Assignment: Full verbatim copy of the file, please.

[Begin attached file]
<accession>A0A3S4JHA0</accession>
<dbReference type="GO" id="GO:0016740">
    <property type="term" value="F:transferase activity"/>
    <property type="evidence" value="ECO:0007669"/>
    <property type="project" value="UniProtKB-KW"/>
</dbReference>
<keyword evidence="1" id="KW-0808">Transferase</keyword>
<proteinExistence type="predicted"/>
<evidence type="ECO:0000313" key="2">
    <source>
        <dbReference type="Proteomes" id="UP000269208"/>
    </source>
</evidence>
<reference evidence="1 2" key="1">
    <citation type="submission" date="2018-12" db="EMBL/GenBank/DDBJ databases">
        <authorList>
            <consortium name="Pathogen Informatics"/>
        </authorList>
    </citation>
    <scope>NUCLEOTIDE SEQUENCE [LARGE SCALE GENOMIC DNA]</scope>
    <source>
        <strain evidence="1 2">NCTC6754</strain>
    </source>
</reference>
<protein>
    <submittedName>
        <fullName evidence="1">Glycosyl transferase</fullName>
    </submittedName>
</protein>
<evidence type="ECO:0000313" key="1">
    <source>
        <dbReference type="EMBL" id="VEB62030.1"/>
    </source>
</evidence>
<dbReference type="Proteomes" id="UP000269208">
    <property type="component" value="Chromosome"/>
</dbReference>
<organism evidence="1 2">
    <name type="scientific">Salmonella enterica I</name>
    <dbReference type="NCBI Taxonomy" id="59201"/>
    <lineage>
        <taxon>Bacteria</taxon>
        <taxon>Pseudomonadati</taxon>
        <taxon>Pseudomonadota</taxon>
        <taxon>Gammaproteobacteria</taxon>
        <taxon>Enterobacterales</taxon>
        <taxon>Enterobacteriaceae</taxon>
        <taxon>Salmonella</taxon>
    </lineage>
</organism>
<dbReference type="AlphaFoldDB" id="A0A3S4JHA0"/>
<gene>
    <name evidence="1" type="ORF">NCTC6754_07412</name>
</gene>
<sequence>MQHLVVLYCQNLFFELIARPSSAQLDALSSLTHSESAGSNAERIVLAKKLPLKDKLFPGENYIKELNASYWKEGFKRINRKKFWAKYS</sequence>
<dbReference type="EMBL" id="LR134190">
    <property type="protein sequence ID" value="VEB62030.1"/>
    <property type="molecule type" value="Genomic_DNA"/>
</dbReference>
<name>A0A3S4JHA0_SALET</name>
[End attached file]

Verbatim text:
<accession>A0A3S4JHA0</accession>
<dbReference type="GO" id="GO:0016740">
    <property type="term" value="F:transferase activity"/>
    <property type="evidence" value="ECO:0007669"/>
    <property type="project" value="UniProtKB-KW"/>
</dbReference>
<keyword evidence="1" id="KW-0808">Transferase</keyword>
<proteinExistence type="predicted"/>
<evidence type="ECO:0000313" key="2">
    <source>
        <dbReference type="Proteomes" id="UP000269208"/>
    </source>
</evidence>
<reference evidence="1 2" key="1">
    <citation type="submission" date="2018-12" db="EMBL/GenBank/DDBJ databases">
        <authorList>
            <consortium name="Pathogen Informatics"/>
        </authorList>
    </citation>
    <scope>NUCLEOTIDE SEQUENCE [LARGE SCALE GENOMIC DNA]</scope>
    <source>
        <strain evidence="1 2">NCTC6754</strain>
    </source>
</reference>
<protein>
    <submittedName>
        <fullName evidence="1">Glycosyl transferase</fullName>
    </submittedName>
</protein>
<evidence type="ECO:0000313" key="1">
    <source>
        <dbReference type="EMBL" id="VEB62030.1"/>
    </source>
</evidence>
<dbReference type="Proteomes" id="UP000269208">
    <property type="component" value="Chromosome"/>
</dbReference>
<organism evidence="1 2">
    <name type="scientific">Salmonella enterica I</name>
    <dbReference type="NCBI Taxonomy" id="59201"/>
    <lineage>
        <taxon>Bacteria</taxon>
        <taxon>Pseudomonadati</taxon>
        <taxon>Pseudomonadota</taxon>
        <taxon>Gammaproteobacteria</taxon>
        <taxon>Enterobacterales</taxon>
        <taxon>Enterobacteriaceae</taxon>
        <taxon>Salmonella</taxon>
    </lineage>
</organism>
<dbReference type="AlphaFoldDB" id="A0A3S4JHA0"/>
<gene>
    <name evidence="1" type="ORF">NCTC6754_07412</name>
</gene>
<sequence>MQHLVVLYCQNLFFELIARPSSAQLDALSSLTHSESAGSNAERIVLAKKLPLKDKLFPGENYIKELNASYWKEGFKRINRKKFWAKYS</sequence>
<dbReference type="EMBL" id="LR134190">
    <property type="protein sequence ID" value="VEB62030.1"/>
    <property type="molecule type" value="Genomic_DNA"/>
</dbReference>
<name>A0A3S4JHA0_SALET</name>